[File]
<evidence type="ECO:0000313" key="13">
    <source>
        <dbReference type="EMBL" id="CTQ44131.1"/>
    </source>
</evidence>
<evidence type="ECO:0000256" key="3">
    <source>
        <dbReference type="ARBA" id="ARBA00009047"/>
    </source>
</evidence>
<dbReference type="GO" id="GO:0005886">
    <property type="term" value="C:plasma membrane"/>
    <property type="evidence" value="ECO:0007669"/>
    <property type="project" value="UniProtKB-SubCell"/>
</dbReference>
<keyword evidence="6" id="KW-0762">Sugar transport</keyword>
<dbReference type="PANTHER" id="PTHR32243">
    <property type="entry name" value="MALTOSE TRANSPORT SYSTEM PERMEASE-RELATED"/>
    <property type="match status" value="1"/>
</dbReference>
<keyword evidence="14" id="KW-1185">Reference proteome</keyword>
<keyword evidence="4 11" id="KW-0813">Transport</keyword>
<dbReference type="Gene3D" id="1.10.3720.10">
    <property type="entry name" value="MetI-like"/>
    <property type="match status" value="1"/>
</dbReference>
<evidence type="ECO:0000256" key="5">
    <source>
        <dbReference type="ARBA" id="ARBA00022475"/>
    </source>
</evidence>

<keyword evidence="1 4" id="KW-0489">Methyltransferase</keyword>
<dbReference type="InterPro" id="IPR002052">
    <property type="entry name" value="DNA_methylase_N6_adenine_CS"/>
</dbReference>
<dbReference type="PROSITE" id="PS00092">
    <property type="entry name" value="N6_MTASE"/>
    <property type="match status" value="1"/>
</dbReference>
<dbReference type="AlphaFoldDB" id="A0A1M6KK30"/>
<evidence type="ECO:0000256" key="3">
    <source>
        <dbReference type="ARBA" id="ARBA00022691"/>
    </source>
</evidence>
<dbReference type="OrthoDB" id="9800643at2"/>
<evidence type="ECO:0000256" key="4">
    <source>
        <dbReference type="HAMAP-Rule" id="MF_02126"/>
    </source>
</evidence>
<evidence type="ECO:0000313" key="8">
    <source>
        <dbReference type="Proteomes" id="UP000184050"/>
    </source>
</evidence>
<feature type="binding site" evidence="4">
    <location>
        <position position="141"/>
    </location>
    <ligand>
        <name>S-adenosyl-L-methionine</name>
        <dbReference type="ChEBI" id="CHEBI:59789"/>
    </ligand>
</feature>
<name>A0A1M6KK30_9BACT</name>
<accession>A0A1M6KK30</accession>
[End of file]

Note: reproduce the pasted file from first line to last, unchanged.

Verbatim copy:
<evidence type="ECO:0000313" key="13">
    <source>
        <dbReference type="EMBL" id="CTQ44131.1"/>
    </source>
</evidence>
<evidence type="ECO:0000256" key="3">
    <source>
        <dbReference type="ARBA" id="ARBA00009047"/>
    </source>
</evidence>
<dbReference type="GO" id="GO:0005886">
    <property type="term" value="C:plasma membrane"/>
    <property type="evidence" value="ECO:0007669"/>
    <property type="project" value="UniProtKB-SubCell"/>
</dbReference>
<keyword evidence="6" id="KW-0762">Sugar transport</keyword>
<dbReference type="PANTHER" id="PTHR32243">
    <property type="entry name" value="MALTOSE TRANSPORT SYSTEM PERMEASE-RELATED"/>
    <property type="match status" value="1"/>
</dbReference>
<keyword evidence="14" id="KW-1185">Reference proteome</keyword>
<keyword evidence="4 11" id="KW-0813">Transport</keyword>
<dbReference type="Gene3D" id="1.10.3720.10">
    <property type="entry name" value="MetI-like"/>
    <property type="match status" value="1"/>
</dbReference>
<evidence type="ECO:0000256" key="5">
    <source>
        <dbReference type="ARBA" id="ARBA00022475"/>
    </source>
</evidence>

<keyword evidence="1 4" id="KW-0489">Methyltransferase</keyword>
<dbReference type="InterPro" id="IPR002052">
    <property type="entry name" value="DNA_methylase_N6_adenine_CS"/>
</dbReference>
<dbReference type="PROSITE" id="PS00092">
    <property type="entry name" value="N6_MTASE"/>
    <property type="match status" value="1"/>
</dbReference>
<dbReference type="AlphaFoldDB" id="A0A1M6KK30"/>
<evidence type="ECO:0000256" key="3">
    <source>
        <dbReference type="ARBA" id="ARBA00022691"/>
    </source>
</evidence>
<dbReference type="OrthoDB" id="9800643at2"/>
<evidence type="ECO:0000256" key="4">
    <source>
        <dbReference type="HAMAP-Rule" id="MF_02126"/>
    </source>
</evidence>
<evidence type="ECO:0000313" key="8">
    <source>
        <dbReference type="Proteomes" id="UP000184050"/>
    </source>
</evidence>
<feature type="binding site" evidence="4">
    <location>
        <position position="141"/>
    </location>
    <ligand>
        <name>S-adenosyl-L-methionine</name>
        <dbReference type="ChEBI" id="CHEBI:59789"/>
    </ligand>
</feature>
<name>A0A1M6KK30_9BACT</name>
<accession>A0A1M6KK30</accession>